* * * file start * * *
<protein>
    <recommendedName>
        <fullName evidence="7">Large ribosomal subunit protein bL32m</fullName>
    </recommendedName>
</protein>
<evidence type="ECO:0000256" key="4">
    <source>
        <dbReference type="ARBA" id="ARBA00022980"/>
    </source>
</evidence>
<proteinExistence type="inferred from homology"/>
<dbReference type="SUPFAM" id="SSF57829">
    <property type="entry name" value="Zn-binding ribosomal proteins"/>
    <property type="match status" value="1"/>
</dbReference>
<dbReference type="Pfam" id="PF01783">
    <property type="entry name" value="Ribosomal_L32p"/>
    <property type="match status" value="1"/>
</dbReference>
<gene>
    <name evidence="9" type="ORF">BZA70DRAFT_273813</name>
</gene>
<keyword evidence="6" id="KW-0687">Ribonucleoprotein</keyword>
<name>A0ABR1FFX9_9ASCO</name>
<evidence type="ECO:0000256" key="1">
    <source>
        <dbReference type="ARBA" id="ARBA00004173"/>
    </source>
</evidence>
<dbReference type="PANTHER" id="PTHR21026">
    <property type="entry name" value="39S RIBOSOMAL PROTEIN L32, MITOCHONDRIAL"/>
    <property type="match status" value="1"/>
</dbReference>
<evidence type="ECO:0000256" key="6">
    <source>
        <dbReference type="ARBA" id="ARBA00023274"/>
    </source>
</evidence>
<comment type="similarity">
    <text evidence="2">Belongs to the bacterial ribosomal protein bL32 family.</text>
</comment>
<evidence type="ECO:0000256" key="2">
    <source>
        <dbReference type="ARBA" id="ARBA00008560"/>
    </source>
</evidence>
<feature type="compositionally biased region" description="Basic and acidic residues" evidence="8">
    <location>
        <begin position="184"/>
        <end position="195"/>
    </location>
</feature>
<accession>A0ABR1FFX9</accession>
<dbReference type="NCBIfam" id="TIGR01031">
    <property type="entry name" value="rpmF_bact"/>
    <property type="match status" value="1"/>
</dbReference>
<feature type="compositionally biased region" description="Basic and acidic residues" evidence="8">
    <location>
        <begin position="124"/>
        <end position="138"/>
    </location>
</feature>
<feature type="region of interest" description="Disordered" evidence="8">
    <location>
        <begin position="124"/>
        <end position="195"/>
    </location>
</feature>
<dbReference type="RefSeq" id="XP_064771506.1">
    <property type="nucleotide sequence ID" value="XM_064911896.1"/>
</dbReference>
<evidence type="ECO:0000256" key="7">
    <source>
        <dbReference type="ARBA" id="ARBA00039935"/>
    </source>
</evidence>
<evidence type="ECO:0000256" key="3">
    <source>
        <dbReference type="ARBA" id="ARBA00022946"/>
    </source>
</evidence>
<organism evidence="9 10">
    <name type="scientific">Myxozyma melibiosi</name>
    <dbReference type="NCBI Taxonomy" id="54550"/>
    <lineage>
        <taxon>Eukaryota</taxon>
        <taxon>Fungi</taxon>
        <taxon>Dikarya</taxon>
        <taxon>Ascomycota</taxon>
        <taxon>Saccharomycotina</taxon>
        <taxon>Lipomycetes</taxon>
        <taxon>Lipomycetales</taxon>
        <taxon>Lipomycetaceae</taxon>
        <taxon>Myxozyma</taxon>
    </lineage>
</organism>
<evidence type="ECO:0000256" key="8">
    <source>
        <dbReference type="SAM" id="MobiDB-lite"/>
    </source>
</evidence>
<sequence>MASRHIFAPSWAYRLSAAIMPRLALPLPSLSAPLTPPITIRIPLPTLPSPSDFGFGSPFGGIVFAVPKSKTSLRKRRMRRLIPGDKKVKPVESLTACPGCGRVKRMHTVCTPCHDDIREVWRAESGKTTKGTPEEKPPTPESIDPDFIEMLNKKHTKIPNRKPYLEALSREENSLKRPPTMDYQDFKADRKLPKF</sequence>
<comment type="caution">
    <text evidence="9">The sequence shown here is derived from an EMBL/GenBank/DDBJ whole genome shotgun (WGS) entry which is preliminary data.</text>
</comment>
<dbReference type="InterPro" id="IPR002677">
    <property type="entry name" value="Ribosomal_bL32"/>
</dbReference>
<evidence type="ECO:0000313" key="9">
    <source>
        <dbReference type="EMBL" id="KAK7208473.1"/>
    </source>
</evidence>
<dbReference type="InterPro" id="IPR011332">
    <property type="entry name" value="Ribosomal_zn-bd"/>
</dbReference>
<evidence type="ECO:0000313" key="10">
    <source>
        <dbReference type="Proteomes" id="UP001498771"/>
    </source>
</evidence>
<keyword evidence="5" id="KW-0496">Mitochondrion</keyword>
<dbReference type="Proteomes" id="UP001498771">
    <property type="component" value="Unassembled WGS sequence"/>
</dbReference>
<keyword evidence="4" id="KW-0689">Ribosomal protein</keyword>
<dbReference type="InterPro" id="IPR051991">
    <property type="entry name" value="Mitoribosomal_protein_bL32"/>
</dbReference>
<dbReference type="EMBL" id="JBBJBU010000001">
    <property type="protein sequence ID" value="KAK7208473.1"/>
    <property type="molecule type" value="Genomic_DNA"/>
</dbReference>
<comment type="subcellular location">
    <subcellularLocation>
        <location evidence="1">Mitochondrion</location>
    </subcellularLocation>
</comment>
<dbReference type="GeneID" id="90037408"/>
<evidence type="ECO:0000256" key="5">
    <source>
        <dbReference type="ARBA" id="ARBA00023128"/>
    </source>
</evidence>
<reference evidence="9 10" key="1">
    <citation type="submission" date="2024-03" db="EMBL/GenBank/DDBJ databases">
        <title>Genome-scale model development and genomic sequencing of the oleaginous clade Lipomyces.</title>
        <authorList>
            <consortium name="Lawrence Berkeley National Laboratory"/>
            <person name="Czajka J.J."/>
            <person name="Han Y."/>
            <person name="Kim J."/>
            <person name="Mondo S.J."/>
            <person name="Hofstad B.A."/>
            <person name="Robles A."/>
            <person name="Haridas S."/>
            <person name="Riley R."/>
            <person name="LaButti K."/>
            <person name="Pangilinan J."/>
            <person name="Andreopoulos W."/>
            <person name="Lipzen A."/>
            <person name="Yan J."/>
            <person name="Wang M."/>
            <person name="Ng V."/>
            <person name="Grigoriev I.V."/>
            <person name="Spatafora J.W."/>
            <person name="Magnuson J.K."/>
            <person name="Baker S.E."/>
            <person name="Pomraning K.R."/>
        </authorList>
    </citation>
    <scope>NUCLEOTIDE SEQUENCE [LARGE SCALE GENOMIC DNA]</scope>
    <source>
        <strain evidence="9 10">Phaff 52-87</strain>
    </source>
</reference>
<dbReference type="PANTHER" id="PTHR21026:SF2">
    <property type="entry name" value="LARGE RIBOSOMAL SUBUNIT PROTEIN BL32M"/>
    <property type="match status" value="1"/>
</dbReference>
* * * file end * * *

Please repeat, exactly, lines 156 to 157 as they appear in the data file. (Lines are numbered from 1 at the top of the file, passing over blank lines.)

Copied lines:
            <person name="Robles A."/>
            <person name="Haridas S."/>